Friday, February 27, 2009

What Classic Rock Can Teach Us about Marketing in a Down Economy

At our house, everything can be related to a classic rock song. For example, my son was getting ready to pick up his date for the homecoming dance and came out in his suit, tie, polished shoes, and somewhat combed hair. My wife and I immediately broke out the line from ZZ Top, “Every girl’s crazy ‘bout a sharp dressed man.” He rolled his eyes, but appreciated the compliment.
As bad as our present economic situation is, classic rock can give us direction for not just surviving, but thriving. Below is part one of my Top Ten list of what we marketers can learn and apply from the songs of our youth. Part two will follow next week.

  1. Love the One You’re With (Crosby, Stills, and Nash) – Focus on your current customers. We all know the statistic: it’s three to seven times more expensive to get a new customer than to keep an existing one. Now is the time to make sure we’re meeting their needs, keeping them satisfied, and making it easy for them to stay with us. I recently called American Express about a billing question. After resolving the question, the representative said that since I’ve been a cardholder since 1980, he’d like to upgrade me to another card for less than what I was paying currently but one with more benefits. He didn’t have to do it, but it was a nice gesture. What made it even more appealing, is that two days earlier Discover notified me that my interest rate was increasing by a third. And, oh by the way, the increase was retroactive to the previous month. Guess which card is now my card of choice?

  2. Reach Out and Touch Somebody’s Hand (Diana Ross) – In the down times, what do most organizations cut first (after training)? Marketing and communications. Yet, we need to reach out to current customers now more than ever. Not trying to sell them something necessarily, but to engage them. What would happen if you asked them what your company could do to help them? Short of giving your product or service away, probably nothing. But what if your customer had a problem and you knew another organization that could solve it? How do you think your customer would view you if they felt you were looking out for their success?

  3. R-E-S-P-E-C-T (Aretha Franklin) – As you’re reaching out to them, make sure you’re abiding by the permissions they’ve given you. For example, are you honoring their opt-out preferences to your e-newsletter? What about respecting their sensibilities? The makers of Motrin found out the hard way that appearing condescending has some significant results. Customers are on edge. We need to respect them and the pain they’re going through.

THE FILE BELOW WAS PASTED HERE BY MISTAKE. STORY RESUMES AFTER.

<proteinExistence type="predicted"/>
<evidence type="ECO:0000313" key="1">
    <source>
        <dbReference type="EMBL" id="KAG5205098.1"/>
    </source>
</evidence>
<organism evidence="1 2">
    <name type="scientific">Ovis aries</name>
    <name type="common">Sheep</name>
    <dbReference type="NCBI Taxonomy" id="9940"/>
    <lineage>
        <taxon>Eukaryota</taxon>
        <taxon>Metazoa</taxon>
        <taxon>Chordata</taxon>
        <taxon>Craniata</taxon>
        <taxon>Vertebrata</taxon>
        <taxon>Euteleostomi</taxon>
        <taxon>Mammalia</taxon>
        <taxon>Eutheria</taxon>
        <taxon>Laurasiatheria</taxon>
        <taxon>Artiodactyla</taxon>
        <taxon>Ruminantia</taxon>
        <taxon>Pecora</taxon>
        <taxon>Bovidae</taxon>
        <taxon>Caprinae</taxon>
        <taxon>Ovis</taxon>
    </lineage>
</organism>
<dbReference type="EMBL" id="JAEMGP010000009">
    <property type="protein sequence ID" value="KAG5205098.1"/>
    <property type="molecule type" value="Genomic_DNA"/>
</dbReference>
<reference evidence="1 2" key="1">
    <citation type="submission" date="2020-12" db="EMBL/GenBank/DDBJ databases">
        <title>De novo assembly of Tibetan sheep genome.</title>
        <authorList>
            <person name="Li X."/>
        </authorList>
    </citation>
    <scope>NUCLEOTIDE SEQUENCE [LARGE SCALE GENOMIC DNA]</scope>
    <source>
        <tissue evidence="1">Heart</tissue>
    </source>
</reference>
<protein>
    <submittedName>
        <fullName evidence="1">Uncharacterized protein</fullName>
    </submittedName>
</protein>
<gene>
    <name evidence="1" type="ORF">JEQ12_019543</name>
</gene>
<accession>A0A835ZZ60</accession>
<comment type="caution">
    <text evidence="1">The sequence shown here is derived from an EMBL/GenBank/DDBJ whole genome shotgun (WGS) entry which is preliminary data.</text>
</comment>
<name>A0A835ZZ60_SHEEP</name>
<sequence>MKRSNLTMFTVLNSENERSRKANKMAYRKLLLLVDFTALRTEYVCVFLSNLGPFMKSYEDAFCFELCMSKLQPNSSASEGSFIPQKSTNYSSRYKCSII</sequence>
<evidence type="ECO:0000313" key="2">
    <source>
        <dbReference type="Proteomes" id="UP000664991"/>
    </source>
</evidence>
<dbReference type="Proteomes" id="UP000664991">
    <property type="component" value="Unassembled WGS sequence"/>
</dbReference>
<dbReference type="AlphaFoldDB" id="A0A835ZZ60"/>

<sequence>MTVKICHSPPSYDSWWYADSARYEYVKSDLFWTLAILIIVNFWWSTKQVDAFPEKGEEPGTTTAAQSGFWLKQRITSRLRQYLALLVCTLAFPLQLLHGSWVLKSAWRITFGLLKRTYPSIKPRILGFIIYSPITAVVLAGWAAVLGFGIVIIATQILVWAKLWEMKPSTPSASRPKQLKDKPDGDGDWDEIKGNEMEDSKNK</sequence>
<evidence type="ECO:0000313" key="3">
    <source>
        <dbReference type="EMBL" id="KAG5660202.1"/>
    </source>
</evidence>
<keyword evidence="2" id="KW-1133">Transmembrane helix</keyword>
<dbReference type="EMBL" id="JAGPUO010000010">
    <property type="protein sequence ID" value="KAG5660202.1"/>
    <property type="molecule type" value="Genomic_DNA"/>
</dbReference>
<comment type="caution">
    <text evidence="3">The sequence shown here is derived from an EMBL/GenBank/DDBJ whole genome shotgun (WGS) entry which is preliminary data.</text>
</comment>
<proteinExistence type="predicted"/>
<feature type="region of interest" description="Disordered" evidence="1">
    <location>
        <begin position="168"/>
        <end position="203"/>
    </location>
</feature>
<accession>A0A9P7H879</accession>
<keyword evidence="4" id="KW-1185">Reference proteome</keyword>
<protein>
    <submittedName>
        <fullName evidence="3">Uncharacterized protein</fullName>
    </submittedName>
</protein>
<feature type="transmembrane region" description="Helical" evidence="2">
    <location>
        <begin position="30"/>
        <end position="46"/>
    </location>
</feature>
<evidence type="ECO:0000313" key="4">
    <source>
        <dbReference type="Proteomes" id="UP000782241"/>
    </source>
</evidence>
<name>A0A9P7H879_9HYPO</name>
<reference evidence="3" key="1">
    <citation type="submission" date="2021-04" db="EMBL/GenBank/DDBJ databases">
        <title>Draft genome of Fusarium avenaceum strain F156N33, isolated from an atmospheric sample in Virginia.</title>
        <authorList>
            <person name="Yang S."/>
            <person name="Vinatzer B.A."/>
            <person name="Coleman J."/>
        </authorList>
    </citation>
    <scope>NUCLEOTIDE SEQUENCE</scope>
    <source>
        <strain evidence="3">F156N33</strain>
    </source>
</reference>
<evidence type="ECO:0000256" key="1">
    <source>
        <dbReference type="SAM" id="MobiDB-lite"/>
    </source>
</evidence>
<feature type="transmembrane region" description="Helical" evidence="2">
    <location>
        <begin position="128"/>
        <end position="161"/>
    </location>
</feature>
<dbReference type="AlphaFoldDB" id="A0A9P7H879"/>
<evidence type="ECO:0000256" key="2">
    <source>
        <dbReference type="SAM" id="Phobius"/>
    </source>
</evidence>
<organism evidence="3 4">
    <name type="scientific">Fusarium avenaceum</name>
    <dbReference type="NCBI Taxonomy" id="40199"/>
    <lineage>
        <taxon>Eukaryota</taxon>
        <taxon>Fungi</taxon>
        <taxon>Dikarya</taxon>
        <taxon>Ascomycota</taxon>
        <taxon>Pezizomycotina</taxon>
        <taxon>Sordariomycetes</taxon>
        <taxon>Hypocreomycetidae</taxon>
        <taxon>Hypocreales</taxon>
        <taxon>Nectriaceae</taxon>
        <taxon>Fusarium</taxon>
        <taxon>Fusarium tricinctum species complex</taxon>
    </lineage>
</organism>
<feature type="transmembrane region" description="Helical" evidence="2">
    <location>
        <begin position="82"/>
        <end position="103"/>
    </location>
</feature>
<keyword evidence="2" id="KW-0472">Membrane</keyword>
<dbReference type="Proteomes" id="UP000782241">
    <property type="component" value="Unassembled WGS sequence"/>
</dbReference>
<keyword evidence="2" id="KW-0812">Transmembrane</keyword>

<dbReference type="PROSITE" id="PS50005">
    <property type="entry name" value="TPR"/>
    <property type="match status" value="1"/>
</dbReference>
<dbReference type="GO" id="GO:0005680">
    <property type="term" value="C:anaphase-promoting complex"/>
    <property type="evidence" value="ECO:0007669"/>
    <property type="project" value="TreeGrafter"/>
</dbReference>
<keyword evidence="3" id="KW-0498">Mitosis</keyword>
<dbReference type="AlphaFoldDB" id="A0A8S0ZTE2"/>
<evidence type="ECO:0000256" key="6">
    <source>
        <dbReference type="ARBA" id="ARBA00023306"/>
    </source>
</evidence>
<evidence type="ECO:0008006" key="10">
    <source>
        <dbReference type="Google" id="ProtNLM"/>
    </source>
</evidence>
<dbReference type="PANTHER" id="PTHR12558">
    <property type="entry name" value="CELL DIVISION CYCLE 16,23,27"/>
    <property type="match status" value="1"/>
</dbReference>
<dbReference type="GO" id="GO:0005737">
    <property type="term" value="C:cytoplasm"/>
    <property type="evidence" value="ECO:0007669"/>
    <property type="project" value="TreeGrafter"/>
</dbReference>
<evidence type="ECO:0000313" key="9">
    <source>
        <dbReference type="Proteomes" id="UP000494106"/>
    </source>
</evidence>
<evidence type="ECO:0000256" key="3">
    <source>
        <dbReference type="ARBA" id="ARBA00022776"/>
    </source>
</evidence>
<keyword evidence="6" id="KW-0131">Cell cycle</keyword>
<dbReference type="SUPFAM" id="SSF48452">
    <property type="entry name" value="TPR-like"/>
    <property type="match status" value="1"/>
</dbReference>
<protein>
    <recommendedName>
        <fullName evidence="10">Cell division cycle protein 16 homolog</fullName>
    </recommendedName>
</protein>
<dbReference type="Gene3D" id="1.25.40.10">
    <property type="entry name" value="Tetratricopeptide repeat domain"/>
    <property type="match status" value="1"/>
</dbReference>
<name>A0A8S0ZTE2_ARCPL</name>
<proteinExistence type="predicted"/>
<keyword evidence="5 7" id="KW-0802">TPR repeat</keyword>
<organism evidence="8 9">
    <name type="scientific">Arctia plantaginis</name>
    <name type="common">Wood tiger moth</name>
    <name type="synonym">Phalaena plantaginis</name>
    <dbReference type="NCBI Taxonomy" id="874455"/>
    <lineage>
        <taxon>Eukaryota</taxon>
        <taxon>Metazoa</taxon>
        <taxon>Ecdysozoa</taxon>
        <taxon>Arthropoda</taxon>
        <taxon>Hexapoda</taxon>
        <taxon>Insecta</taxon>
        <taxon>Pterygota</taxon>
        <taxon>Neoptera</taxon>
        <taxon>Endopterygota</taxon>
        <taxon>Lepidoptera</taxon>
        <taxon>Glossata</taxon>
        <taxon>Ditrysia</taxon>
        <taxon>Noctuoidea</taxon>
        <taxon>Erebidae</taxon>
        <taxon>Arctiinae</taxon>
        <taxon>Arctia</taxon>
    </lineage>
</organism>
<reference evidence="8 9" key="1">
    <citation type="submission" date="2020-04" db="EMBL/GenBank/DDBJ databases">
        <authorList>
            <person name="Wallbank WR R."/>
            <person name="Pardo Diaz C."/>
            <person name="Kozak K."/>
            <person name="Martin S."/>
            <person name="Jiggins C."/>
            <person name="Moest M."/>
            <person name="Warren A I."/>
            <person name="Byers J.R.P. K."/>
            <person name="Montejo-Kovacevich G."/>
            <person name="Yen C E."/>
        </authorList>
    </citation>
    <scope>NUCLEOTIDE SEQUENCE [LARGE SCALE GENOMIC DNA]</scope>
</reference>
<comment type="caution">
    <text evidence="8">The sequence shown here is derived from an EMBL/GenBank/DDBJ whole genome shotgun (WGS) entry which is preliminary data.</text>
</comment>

4. Heard it Through the Grapevine (Marvin Gaye) – Lots of companies (and people, for that matter) are tempted to hunker down in bad times. They just want to get through. Successful companies take this opportunity to build networks, establish new relationships, and expand their circles of influence. They use social media such as LinkedIn and Twitter to make new contacts and reconnect with old ones. They understand how word spreads, and that take advantage of it.

  5. Me and Bobby McGee (Janis Joplin) – As they are building networks, companies are discovering something amazing: there are partnership opportunities all over the place. I’ve found this in my practice. Firms I approached a year ago about a partnership are now contacting me. Why? Good companies want to differentiate themselves and find that edge. Take this chance to broaden your offerings by hooking up with another aggressive firm that complements what you do.

In part two next week, we’ll hear great advice from other songs from my college days. Stay tuned!

Sunday, February 22, 2009

General George Patton on Image

This is the second in a series on General George S. Patton, famous American military figure during World War II. Last month we looked at what old Blood and Guts had to say about speed versus haste. This month, Patton talks about image.

“I am tremendously proud of your deportment, the way you behave towards private property. But the way you carry yourselves is shockingly bad. You, the soldiers of the greatest army of the greatest nation in the world, wander around like furtive pickpockets with your shoulders sloping, your stomachs sticking out, and your hands hanging down. The act of standing properly gives you that feeling of superiority which you have so nobly won. Show the world how great you are. Look like soldiers!”

What image do we portray? As marketers, we should know better than anyone about impact of a compelling “brand.” Do our companies “wander around like furtive pickpockets” in the market place? Our image includes everything from the way our employees answer the phone to our e-mail tone to our website to, yes, the way we dress.

In this challenging economy, most people will forgive you for becoming lax with your image. But they will remember you for standing tall and showing the market how great you are. Look like soldiers!